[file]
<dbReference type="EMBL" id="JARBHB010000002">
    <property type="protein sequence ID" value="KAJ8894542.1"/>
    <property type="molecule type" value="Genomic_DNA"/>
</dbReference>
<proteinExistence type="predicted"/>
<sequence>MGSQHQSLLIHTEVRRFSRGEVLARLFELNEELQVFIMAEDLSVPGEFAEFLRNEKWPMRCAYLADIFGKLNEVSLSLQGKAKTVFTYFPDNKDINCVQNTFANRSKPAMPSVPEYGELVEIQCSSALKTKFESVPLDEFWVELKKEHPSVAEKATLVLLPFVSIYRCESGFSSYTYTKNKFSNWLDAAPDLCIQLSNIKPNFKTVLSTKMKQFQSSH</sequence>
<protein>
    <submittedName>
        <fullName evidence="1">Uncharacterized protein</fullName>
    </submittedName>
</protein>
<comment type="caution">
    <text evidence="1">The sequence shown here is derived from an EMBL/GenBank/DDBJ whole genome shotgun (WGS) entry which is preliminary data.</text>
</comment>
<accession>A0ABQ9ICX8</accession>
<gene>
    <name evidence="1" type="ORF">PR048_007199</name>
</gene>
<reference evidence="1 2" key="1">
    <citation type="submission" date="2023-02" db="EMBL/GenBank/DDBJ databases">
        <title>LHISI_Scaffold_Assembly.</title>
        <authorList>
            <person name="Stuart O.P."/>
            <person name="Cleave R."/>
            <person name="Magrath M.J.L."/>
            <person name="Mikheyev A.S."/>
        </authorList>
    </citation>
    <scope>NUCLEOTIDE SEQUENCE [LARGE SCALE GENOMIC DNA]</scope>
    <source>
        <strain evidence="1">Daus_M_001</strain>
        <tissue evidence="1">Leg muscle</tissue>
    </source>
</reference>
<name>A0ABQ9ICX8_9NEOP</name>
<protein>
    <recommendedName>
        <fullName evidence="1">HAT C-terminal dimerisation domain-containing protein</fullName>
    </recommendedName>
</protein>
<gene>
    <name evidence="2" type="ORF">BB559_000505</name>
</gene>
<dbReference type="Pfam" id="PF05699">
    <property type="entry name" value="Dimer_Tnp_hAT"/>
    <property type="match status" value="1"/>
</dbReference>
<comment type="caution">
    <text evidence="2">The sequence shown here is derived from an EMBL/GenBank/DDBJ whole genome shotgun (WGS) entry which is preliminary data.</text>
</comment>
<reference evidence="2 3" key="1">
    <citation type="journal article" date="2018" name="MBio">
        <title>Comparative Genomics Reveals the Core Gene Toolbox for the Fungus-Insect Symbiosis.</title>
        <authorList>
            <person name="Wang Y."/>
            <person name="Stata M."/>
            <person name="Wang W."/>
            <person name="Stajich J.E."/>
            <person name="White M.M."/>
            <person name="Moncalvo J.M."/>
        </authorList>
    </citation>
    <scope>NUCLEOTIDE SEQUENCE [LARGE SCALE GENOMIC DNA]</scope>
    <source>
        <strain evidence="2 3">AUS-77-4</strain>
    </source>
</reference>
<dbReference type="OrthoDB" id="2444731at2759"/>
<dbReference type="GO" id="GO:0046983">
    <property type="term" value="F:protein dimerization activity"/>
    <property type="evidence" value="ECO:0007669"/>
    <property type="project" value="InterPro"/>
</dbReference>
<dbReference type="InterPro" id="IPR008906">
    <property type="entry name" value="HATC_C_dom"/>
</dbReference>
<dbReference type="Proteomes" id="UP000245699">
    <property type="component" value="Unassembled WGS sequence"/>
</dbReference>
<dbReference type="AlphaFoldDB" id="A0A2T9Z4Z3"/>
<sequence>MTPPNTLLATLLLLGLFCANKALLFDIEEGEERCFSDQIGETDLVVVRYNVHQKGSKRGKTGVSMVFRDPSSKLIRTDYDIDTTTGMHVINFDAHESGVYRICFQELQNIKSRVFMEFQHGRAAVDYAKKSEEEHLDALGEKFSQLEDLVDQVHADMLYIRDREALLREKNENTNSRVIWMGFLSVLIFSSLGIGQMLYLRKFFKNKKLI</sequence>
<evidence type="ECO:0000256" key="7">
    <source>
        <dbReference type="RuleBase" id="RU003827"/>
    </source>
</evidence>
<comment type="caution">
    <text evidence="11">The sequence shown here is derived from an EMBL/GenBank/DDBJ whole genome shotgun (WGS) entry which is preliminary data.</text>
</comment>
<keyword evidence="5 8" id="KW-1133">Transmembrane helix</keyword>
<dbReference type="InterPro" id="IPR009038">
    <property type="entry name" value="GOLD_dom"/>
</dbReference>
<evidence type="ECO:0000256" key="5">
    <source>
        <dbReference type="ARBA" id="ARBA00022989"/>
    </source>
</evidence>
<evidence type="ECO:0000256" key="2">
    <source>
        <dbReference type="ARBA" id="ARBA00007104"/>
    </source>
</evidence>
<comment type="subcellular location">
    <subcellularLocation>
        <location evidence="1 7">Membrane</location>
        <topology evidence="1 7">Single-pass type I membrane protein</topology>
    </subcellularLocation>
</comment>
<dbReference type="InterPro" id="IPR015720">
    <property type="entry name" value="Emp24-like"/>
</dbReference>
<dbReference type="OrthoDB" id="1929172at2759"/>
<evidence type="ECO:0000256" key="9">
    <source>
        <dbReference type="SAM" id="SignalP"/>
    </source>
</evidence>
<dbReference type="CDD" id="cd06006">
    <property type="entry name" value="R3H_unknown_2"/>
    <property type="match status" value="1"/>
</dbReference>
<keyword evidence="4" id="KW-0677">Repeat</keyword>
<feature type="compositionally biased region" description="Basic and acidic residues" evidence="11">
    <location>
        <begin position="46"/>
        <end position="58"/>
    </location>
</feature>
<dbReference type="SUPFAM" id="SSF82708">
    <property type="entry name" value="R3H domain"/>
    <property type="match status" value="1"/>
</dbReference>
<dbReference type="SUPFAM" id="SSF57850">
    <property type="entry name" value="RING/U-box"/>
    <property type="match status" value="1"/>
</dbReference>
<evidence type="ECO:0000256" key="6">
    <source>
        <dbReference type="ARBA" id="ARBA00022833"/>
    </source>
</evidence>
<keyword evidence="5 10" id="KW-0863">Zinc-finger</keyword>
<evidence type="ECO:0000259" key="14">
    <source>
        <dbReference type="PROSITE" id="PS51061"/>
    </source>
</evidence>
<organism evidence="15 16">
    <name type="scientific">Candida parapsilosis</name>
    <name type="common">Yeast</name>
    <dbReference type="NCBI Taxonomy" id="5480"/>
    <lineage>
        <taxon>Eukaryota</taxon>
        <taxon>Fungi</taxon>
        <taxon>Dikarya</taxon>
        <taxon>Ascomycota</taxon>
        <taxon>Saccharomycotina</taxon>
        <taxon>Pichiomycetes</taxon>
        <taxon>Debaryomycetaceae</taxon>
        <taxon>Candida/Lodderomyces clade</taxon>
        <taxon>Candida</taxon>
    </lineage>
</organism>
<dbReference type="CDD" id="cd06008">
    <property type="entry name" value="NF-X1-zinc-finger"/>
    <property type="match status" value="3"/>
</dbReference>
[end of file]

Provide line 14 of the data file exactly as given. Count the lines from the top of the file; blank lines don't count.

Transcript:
</comment>